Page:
child abuse


correctional nursing

elder abuse


forensic nurse death investigator

forensic nurse examiner

forensic nursing

forensic psychiatric nurse

legal nurse consultant

living forensics

medical examiner

nurse attorney

nurse coroner

sexual assault nurse examiner

According to the Bureau of Justice Statistics National Crime Victimization Survey, in 2015 approximately 5 million violent crimes were reported; this was a slight decrease from the number of violent crimes in 2011 (U.S. Department of Justice/Bureau of Justice Statistics [USDOJ/BJS], 2015). These crimes ranged from vandalism and theft, to rape and sexual assault, to aggravated assault and murder. The estimated medical and productivity economic burdens of interpersonal and self-directed violence (suicide, homicide, child maltreatment, youth violence, intimate partner violence, and other assaults) are staggering. Because of the continued high prevalence of violence and violent crimes in society, health care professionals are recommended to identify and assess victims of interpersonal partner violence and provide proper care and referrals as needed. Indeed, screening for violence is now considered to be a minimum standard of care for all women, as is vigilance in looking for indications on when and where to screen for abuse among elders and vulnerable adults (U.S. Preventive Services Task Force [USPSTF], 2013).

The term forensic means “pertaining to the law, legal” (Lynch, 2011, p. 5). It refers to instances, activities, or information used in or suitable to courts of law. Health care providers, especially nurses, frequently care for both victims and perpetrators of crime, and they should be prepared to assess for indications of violence and abuse and to intervene as needed.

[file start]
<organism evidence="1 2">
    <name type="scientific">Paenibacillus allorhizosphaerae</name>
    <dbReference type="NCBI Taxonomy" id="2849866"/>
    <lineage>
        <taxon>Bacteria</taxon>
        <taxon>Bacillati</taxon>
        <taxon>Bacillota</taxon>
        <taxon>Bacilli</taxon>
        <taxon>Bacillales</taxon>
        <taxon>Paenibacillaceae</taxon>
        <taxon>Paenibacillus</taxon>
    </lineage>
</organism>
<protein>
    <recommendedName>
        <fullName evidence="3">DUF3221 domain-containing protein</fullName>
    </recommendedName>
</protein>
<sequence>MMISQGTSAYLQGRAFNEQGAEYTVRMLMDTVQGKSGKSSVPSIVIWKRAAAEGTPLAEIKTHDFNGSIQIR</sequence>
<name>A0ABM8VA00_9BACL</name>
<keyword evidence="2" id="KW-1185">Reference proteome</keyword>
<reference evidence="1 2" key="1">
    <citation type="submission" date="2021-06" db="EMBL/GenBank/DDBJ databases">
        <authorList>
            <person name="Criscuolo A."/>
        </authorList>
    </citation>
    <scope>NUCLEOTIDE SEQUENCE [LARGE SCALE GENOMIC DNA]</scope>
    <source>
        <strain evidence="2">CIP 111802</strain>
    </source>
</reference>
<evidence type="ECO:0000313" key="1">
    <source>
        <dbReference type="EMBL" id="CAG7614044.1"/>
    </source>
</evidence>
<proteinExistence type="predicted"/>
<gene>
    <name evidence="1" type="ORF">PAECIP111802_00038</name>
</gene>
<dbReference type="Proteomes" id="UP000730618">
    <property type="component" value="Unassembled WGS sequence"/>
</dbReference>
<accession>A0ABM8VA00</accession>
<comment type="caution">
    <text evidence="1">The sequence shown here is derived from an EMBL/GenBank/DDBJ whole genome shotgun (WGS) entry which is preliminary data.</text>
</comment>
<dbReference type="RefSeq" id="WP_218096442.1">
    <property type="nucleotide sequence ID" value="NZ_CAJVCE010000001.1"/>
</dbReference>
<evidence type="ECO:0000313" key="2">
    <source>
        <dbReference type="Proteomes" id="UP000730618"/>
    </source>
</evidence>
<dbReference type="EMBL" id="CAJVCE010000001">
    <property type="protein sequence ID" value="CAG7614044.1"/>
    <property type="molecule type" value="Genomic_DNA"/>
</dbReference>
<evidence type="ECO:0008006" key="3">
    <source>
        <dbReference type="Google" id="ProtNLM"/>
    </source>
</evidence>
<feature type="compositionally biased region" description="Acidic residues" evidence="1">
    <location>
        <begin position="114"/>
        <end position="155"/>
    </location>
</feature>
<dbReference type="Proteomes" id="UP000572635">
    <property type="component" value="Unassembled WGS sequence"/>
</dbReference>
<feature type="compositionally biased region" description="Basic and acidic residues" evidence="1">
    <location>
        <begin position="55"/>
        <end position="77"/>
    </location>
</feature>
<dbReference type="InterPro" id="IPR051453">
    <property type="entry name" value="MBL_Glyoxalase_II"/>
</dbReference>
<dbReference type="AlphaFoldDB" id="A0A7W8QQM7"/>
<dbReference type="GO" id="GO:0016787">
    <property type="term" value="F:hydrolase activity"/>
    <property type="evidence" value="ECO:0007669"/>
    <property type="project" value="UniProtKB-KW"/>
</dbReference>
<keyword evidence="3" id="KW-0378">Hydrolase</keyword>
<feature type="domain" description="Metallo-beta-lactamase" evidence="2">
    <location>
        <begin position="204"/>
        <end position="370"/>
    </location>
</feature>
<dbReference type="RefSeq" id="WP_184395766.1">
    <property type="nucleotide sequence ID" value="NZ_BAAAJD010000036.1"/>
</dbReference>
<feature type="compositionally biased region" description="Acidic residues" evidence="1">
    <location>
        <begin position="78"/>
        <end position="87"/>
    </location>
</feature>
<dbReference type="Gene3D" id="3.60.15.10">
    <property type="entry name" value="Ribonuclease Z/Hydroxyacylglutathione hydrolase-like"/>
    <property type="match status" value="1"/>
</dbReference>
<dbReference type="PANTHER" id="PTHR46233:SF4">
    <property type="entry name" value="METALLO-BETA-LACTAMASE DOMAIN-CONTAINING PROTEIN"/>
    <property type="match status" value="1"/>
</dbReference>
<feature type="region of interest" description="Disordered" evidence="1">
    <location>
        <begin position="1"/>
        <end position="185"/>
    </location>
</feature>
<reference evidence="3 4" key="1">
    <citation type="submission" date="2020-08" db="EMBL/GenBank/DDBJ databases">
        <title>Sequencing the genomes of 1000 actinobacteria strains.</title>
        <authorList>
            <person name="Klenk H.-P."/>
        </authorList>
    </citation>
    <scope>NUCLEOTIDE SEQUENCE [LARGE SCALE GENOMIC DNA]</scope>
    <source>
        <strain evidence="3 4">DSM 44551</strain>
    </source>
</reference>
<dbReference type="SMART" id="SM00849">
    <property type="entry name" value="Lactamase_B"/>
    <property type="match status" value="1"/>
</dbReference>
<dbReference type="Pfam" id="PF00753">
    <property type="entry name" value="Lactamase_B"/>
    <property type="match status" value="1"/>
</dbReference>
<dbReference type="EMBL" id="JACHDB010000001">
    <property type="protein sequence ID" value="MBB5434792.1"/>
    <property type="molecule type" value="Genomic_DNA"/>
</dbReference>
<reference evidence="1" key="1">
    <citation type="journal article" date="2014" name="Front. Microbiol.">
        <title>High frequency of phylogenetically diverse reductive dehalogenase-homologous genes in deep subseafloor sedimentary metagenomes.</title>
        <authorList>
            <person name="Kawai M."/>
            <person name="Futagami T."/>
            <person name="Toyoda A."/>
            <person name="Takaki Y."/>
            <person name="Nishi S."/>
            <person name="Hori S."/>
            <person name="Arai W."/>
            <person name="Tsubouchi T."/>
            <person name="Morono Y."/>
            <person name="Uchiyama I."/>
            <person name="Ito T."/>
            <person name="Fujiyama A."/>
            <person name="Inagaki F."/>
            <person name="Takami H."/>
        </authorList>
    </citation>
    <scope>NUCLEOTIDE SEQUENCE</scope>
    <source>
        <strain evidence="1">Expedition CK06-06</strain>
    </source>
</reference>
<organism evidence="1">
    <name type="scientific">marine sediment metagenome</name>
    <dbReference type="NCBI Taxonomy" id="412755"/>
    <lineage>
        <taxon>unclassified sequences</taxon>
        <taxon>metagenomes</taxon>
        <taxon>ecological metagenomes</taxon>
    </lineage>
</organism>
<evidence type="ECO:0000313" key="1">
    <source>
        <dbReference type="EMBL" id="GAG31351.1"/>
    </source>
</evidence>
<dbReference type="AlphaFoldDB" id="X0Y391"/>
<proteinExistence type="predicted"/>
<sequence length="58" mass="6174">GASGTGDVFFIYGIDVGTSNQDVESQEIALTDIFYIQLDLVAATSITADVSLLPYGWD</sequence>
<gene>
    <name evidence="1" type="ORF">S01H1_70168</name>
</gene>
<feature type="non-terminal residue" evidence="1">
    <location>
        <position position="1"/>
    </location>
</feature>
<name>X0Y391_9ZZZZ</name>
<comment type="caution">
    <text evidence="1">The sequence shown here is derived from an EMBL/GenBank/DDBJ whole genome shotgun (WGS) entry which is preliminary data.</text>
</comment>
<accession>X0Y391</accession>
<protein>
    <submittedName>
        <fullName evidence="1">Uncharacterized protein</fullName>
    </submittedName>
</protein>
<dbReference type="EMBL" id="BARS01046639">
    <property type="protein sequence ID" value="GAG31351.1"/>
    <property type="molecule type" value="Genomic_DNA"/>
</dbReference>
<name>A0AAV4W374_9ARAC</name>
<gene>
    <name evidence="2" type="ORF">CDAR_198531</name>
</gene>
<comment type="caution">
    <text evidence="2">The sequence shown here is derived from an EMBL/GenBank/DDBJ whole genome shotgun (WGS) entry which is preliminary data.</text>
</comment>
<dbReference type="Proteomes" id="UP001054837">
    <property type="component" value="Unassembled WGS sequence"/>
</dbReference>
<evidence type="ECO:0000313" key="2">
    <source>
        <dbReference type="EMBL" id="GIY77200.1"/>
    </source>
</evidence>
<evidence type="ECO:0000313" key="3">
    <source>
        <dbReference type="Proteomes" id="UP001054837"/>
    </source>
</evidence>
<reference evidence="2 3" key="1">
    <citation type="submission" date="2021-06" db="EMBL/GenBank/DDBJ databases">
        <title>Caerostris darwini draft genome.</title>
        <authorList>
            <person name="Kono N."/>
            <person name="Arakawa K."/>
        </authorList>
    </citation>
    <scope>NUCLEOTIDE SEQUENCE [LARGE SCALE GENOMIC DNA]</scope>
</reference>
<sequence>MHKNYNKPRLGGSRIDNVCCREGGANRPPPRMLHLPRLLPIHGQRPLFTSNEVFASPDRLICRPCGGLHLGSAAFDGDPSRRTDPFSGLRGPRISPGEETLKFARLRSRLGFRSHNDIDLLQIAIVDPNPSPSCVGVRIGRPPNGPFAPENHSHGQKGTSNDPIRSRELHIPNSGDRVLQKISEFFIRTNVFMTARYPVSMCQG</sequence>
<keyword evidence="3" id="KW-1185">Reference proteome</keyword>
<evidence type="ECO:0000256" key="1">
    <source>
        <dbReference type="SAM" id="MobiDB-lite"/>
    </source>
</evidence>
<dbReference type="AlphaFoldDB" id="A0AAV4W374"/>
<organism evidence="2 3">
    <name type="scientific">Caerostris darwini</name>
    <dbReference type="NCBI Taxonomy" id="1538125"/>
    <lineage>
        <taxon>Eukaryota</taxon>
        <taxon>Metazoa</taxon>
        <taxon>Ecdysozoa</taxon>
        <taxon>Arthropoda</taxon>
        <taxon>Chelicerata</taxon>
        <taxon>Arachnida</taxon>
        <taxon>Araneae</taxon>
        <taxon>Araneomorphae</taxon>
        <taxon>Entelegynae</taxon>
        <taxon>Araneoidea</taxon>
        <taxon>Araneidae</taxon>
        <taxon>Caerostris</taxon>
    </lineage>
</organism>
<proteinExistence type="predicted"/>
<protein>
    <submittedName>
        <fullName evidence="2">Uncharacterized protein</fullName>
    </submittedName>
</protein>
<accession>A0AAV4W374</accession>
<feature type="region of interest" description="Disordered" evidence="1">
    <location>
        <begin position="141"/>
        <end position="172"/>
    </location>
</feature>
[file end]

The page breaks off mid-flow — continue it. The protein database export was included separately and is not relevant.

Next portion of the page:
Forensic nursing is defined as “application of the nursing process to public or legal proceedings, and the application of forensic health care in the scientific investigation of trauma and/or death related to abuse, violence, criminal activity, liability, and accidents” (Lynch, 2011, p. 5). Forensic nursing combines the disciplines of nursing science, forensic science, medical science, sociology, and psychology with law enforcement and the criminal justice system. Recognized by the American Nurses Association (ANA), forensic nursing is growing nationally and internationally. The specialty of forensic nursing was officially recognized by the ANA in 1995, and the Scope and Standards of Forensic Nursing Practice was published in 1997 (ANA, 2014Amar and Sekula, 2017)) and revised in 2009 (ANA, 2009). The International Association of Forensic Nurses (Price and Maguire, 2016), recognizing the need to provide accurate and reliable knowledge, skills, and scope of practice education to the new forensic nurse, endorsed the Core Curriculum for Forensic Nurses.